How Doctors Can Get Paid for Taking Surveys

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Doctor in office looking at mobile phone
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If you’ve been looking to make a little extra money but don’t quite have time for a full-on side hustle, the opportunity to take surveys for market research may be the right fit for you. Doctors who participate in these surveys point to the ability to earn cash in just a few minutes, when you’re in line for coffee or during a commercial break while watching TV. But others say they can be more trouble than they’re worth if you’re not careful. Here’s an overview of how doctors can get paid for their opinions, and some tips before you get started.

How does taking surveys work?

There are a variety of market research companies seeking feedback from doctors, from highly focused medical organizations to broader groups that conduct surveys across hundreds of topics. Depending on your specialty and experience, your point of view may be in high demand. 

You’ll typically receive invitations via email, then be directed to the company’s website or mobile app to start the survey.

Most surveys will begin with a short series of screening questions to determine if you qualify. Note that you don’t get paid for this step, which some doctors believe is often the actual information the researchers are trying to gather. So consider how much time the screening process will take, and keep in mind you may not qualify for the paid survey.

Who can qualify for a survey?

While many market researchers are looking for physicians specifically, others do offer surveys to all types of providers: pharmacists, physician assistants, nurse practitioners, and more. That said, certain specialists tend to be in higher demand, typically those most connected to new pharmaceutical medications, such as rheumatologists, oncologists, cardiologists, neurologists, pulmonologists and dermatologists.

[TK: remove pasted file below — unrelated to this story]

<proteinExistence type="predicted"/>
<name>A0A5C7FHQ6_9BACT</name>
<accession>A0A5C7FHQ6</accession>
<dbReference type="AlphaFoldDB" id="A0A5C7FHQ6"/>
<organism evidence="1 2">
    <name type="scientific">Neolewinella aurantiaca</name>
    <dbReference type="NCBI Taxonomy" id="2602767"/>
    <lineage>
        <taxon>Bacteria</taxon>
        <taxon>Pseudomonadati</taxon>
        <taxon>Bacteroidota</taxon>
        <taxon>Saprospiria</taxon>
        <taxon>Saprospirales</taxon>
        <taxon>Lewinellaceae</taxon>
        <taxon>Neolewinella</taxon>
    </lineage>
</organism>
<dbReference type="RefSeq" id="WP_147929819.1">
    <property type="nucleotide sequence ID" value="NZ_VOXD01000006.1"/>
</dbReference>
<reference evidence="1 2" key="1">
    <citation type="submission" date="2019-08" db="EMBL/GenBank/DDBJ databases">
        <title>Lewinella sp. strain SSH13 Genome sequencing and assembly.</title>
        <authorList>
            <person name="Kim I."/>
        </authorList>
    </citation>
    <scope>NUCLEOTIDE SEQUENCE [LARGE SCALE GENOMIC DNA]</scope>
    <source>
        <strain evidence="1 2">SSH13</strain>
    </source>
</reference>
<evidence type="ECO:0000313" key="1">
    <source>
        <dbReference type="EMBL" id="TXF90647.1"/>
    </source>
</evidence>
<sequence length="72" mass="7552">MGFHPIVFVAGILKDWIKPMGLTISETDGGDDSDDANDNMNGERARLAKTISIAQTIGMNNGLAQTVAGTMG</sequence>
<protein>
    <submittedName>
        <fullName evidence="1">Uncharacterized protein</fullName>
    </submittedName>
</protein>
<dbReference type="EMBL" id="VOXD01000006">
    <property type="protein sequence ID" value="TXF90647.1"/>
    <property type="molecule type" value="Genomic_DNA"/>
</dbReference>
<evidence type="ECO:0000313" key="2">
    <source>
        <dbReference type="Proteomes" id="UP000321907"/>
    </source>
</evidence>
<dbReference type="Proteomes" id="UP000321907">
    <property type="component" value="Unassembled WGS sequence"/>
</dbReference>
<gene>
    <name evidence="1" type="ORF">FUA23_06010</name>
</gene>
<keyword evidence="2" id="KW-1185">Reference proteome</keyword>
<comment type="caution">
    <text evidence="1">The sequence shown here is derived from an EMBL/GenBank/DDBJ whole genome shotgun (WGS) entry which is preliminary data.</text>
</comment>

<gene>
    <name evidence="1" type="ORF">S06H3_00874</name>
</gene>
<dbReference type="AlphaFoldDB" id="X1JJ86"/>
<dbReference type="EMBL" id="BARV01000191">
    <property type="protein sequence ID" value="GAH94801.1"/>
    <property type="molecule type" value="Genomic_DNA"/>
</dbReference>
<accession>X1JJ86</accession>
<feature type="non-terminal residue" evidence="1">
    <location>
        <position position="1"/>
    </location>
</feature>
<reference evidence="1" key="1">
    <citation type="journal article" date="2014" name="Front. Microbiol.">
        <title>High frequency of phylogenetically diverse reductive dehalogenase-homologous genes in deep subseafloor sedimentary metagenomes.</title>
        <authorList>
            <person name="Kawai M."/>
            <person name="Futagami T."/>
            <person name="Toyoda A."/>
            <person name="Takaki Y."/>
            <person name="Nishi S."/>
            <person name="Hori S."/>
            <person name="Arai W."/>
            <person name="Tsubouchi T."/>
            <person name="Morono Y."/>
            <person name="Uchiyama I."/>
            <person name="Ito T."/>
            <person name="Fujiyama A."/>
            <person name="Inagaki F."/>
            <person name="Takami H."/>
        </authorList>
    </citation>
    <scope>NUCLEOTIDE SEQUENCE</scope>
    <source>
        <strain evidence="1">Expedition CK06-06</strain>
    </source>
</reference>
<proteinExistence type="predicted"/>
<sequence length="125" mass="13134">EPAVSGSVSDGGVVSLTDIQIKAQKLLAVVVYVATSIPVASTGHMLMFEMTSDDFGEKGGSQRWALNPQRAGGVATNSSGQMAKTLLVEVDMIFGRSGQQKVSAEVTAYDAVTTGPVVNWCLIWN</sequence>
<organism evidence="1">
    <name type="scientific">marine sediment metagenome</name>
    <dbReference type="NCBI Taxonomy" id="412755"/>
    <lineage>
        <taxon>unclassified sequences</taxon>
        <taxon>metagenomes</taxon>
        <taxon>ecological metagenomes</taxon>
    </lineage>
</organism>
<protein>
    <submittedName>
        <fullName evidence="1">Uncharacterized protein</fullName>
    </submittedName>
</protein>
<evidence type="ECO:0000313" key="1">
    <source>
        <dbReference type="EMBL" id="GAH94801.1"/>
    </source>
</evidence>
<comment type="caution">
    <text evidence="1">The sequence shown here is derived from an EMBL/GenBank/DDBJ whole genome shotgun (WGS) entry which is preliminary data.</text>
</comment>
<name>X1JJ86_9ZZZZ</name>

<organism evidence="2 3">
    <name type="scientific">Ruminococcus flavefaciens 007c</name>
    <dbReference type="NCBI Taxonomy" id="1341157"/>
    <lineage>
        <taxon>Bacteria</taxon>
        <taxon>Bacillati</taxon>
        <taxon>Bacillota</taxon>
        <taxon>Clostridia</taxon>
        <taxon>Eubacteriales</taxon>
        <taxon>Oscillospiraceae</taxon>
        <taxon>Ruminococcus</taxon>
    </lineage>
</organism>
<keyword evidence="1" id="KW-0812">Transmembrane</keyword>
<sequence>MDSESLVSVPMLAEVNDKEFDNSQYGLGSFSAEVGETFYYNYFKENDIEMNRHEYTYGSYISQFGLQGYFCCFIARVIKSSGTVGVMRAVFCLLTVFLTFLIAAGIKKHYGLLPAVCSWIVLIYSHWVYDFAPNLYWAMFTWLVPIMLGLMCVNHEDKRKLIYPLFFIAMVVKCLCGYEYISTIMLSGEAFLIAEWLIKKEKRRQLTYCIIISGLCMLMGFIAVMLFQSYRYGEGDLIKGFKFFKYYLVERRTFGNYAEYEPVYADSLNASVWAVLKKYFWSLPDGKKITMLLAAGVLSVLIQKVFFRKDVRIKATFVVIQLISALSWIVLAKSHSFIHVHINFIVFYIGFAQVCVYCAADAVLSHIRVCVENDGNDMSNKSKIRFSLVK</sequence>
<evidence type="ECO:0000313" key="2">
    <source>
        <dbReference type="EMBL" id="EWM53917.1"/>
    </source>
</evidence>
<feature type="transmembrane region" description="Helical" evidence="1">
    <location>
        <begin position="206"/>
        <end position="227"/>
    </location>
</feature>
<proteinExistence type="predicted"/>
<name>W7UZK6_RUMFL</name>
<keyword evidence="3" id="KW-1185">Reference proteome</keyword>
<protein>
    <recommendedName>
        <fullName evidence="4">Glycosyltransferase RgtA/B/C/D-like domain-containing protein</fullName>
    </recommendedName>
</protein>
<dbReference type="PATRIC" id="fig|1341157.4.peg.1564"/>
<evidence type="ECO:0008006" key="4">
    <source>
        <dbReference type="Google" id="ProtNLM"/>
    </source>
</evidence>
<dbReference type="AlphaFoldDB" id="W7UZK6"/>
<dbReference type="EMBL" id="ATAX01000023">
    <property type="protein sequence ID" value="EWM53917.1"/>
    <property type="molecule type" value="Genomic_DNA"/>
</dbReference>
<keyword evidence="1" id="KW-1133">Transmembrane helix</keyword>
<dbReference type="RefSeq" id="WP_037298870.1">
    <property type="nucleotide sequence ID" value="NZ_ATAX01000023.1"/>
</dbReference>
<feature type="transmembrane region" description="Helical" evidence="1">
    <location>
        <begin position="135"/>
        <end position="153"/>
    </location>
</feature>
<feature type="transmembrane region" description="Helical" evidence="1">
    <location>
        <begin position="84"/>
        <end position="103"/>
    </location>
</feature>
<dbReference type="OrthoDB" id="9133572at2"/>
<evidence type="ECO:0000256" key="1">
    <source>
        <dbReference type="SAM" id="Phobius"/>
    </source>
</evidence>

How much do surveys pay?

The pay rate can vary, but generally surveys pay an average of $1/minute when you calculate the total payment divided by total time spent. This may not seem like a lot, but over the course of a year these amounts can add up. Surveys can be particularly appealing for residents or interns who welcome every extra dollar they can get.

More experienced doctors may opt only to participate in higher-paying surveys (up to $3/minute), but this can limit the number of surveys for which you qualify. 

Some surveys don’t pay cash but instead offer debit cards, Amazon gift cards, or points you can acquire toward a reward payout. You have to determine if these systems are worth your time, versus the prospect of real money in your account.

Doctors report most surveys deliver payment 4 to 6 weeks after the study closes. If you participate in several studies, you may want to keep a chart of what surveys you took and when, so you can confirm you receive what you’ve earned. Tracking your payments will also be helpful come tax time. If you earn more than $600 for the year from any specific company, you will need to file a 1099 form for that income.

How do I get started?

Looking at recommendations from a variety of physicians online, the companies below consistently receive mention as offering interesting surveys, decent payment, and an easy interface on their websites or apps.

You can sign up directly on a market research company’s website, then it can take up to 3 to 4 months for them to vet your credentials and begin inviting you to surveys. You might get anywhere from two a month to two a week, depending on your experience and qualifications.

Some top market research companies include (in alphabetical order):

As you start screening surveys and seeing the types of studies for which you quality, you can get a better sense of which ones are likely to be worth your time. If one brand consistently sends you surveys that aren’t a match, unsubscribe from membership and focus on the companies that offer the most buck for your bang, so to speak.
While taking surveys is certainly not a financial windfall, some doctors view them as an investment opportunity, turning their small amount of payment into long-term gain. Beyond offering some extra money, market research surveys can also provide a peek into new treatment developments, medical research, and pharmaceutical launches—and potentially give you a voice in how they take shape for patients, physicians, and healthcare as a whole.

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  1. Breakfast Burritos & Medical Surveys. Physician on Fire. https://www.physicianonfire.com/breakfast-burritos-medical-surveys/
  2. Another $econd Opinion on Extra Income Opportunities. Another $econd Opinion. https://www.anothersecondopinion.com/extra-income/
  3. Taking Surveys To Make Money. The White Coat Investor. https://www.whitecoatinvestor.com/taking-surveys-to-make-money/
  4. Frequently Asked Questions. Focus Group by Schlesinger. https://www.focusgroup.com/page/2
  5. Medical Market Research Firms Need You for Paid Medical Surveys. Modern Meded. https://modernmeded.com/market-research-surveys/
  6. Paying Surveys for Doctors. Ben White. https://www.benwhite.com/medicine/paying-surveys-for-doctors/
  7. The Perfect Physician Side Hustles. Financial Residency. https://financialresidency.com/side-income-with-medical-surveys-and-witness-work/
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